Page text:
- 1 April 2006
- Reaction score
Wonder - wasn't Blackbird patented by Lockheed and Kelly/Ben?
It discusses both the development of the specifications for the aircraft, including the geo-political analysis leading to the system, and the development of the. resulting design. The ATFB design reflects the recent major changes in world political conditions. Rather than confronting one very large threat, it is expected that, in the near future, threats to peace will come from widely separated locations. Instead of a defense posture based on forces stationed at widely distributed bases, the ATFB weapon system concept is based on rapid responses, to widely distributed locations...
pometablava said:...well in fact which are the Manufacturer Number for B-2, YF-23?
Well, I do know the number for the B-2, but I'm not sure I can share it. I'm not at all certain what's been declassified.
pometablava said:How much time has to be classified an aerospace program: 20-30 years?
Orionblamblam said:I've had to work to get reports from 1954 declassified. They do not necessarily automatically get declassified over time.
Stargazer2006 said:I've also redrawn the first picture from this topic for improved lisibility:
jjnodice said:1) There was an emphasis on RCS reductions. Is this design relatively "better" than the SR-71? The vertical tail seems like a big no,no. The canted SR-71 tails seemed better for RCS reduction.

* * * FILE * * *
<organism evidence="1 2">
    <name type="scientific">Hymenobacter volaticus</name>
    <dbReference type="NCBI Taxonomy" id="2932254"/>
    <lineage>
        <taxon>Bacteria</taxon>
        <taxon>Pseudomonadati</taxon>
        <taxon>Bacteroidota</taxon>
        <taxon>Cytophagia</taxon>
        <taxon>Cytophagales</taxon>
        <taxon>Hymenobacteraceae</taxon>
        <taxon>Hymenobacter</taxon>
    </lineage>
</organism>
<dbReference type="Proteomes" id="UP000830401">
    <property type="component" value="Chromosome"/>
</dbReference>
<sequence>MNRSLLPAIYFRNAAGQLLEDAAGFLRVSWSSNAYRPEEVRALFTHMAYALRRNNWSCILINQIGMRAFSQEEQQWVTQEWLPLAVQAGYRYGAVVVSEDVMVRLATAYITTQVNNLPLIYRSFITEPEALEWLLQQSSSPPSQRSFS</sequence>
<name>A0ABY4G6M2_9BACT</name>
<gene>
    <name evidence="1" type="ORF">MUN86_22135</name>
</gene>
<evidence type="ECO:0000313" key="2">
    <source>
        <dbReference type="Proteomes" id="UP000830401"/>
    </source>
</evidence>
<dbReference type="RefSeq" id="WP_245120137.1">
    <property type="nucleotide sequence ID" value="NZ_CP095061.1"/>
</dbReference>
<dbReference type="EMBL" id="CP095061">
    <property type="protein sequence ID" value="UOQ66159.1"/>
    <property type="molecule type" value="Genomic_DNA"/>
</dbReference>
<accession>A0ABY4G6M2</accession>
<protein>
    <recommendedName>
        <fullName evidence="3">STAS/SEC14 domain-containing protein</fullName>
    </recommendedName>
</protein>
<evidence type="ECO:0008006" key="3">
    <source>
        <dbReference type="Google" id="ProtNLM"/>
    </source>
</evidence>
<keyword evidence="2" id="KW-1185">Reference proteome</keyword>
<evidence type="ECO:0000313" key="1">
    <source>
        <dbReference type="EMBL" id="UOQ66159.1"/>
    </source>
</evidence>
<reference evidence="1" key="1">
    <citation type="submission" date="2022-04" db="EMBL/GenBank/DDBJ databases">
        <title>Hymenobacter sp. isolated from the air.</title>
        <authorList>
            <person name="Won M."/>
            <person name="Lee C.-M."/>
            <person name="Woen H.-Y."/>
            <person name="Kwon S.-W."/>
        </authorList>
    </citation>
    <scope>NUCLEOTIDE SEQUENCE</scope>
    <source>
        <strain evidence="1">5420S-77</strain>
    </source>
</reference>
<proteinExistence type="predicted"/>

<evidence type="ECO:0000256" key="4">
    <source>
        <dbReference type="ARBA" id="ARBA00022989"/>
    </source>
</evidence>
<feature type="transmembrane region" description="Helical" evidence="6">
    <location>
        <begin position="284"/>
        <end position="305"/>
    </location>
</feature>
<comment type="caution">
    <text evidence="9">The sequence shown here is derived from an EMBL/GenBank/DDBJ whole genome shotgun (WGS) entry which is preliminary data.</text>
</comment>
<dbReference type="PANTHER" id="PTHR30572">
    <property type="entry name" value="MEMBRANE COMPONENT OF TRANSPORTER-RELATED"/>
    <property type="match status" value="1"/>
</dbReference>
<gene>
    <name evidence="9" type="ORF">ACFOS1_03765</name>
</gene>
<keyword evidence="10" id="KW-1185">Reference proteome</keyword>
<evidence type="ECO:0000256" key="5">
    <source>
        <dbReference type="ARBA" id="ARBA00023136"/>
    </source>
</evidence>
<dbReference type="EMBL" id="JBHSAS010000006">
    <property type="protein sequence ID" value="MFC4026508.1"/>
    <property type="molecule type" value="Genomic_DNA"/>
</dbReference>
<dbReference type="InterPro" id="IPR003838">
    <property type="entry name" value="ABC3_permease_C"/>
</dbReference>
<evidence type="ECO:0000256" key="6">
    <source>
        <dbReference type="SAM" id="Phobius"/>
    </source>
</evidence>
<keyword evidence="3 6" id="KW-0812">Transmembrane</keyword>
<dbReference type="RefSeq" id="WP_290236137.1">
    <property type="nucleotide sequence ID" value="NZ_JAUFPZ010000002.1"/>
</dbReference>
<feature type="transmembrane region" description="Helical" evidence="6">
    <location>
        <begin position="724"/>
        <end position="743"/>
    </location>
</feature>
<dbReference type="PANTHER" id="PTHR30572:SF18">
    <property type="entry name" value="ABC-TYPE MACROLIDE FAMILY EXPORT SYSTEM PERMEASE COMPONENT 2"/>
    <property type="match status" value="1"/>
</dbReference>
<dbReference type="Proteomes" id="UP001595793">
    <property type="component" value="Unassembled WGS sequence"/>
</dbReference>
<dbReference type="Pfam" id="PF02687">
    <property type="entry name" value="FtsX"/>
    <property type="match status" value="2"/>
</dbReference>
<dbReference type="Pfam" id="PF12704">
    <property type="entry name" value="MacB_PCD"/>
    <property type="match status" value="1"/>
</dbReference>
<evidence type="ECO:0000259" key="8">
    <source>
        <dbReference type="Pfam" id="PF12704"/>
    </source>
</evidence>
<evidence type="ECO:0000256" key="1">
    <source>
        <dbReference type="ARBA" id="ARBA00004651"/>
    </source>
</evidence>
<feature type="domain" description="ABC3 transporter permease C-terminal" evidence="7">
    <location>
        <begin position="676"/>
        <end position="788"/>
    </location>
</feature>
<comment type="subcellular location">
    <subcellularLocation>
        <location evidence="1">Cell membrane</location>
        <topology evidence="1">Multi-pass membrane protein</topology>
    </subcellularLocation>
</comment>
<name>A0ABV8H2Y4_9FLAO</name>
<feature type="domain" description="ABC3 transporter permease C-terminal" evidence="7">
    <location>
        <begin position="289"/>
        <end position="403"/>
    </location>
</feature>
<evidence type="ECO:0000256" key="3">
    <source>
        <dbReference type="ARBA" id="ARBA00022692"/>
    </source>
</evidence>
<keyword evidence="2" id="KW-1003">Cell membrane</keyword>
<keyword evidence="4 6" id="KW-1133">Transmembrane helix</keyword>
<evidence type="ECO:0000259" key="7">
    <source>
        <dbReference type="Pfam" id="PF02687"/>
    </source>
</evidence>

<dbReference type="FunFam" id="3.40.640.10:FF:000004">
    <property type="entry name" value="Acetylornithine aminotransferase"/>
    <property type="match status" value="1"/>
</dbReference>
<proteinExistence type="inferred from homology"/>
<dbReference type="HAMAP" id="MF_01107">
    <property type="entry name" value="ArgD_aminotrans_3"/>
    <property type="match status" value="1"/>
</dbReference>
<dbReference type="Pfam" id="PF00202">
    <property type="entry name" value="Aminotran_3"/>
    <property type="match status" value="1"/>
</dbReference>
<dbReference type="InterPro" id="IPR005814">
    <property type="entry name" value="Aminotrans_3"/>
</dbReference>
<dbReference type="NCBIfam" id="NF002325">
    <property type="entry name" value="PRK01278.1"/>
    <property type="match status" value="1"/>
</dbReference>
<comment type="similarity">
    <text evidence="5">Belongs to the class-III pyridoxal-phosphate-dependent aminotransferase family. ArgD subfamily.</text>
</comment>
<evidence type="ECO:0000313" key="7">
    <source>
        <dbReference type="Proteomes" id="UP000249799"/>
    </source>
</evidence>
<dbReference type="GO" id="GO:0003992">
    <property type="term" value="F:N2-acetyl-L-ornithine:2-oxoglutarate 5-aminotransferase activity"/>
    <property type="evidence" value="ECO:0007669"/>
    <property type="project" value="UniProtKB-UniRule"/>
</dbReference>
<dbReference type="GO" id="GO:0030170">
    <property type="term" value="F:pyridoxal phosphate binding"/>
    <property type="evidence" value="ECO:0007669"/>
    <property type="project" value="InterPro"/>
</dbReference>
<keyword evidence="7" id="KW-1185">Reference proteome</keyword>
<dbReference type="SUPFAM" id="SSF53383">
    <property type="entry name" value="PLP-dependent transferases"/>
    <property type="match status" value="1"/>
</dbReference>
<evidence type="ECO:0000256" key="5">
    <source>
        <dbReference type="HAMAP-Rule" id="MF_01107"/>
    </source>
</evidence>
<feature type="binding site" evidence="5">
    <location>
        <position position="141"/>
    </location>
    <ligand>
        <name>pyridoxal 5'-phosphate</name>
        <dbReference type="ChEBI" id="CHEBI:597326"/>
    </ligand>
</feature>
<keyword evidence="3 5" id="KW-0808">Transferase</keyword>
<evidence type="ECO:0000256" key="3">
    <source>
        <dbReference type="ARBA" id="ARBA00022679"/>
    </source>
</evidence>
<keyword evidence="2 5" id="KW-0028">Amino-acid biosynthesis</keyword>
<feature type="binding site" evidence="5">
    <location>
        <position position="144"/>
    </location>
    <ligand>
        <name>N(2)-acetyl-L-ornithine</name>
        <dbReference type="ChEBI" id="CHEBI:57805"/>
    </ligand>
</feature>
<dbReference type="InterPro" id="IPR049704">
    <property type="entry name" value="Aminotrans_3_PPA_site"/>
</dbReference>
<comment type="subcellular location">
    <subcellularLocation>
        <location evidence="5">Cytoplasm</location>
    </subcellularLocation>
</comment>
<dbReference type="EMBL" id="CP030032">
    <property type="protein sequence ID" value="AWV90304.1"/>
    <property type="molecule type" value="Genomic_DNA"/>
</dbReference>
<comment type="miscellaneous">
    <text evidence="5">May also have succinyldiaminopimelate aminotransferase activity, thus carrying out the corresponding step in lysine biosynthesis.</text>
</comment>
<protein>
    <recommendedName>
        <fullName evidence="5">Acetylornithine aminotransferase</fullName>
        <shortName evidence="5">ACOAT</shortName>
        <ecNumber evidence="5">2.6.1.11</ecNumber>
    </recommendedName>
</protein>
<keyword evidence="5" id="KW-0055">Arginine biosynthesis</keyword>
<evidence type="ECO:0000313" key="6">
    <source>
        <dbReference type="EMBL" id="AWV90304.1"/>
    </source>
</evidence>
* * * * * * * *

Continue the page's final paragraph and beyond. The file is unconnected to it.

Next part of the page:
jjnodice said:2) Even though advertised to be an interceptor, there is no discussion of the fire control radar. Integrating the radar in the F-12 proved to be a big driver on the shape of the nose chine. Would a 1990's era radar be easier to integrate with less impact on the nose chine?
jjnodice said:3) The deceleration and descent to 45k feet and Mach 1.5 for weapons release seems to have a high "pucker factor" just when you are likely entering an area defended with SAMs. I would rather have stayed high and fast...
jjnodice said:Thanks for cleaning up that graphic! Much better to look at.
SOC said:One nitpick: the two "windows" you've got on the left-hand fuselage side behind "US Air Force"...those are supposed to be part of the USAF star-and-bar insignia in the drawing from the AIAA report ;D
SOC said:The production F-12B would've re-added nose chines to eliminate the need for some or all of the ventral fins characteristic to the YF-12A. Currently the Su-34 (FULLBACK) uses a chined nose without problems. The F-23A would've as well.
SOC said:Don't know why they'd want to bother decending. The YF-12A had no issues with Mach 3+/75K+ ft. weapons release. Regardless of how accurate it was or wasn't, the MiG-25RB showed that you can carry and drop bombs from Mach 2+/65K+ ft. as well. Additionally, staying at speed and altitude gives you a much greater launch range for your weapons. Lockheed's SR-71B(x) proposal predicted a launch range for the AGM-69 somewhere around 500 miles when fired at Mach 3+ at cruising altitude.
famvburg said:Wouldn't it most likely have had "USAF" on the right wing as opposed to "U S AIR FORCE"?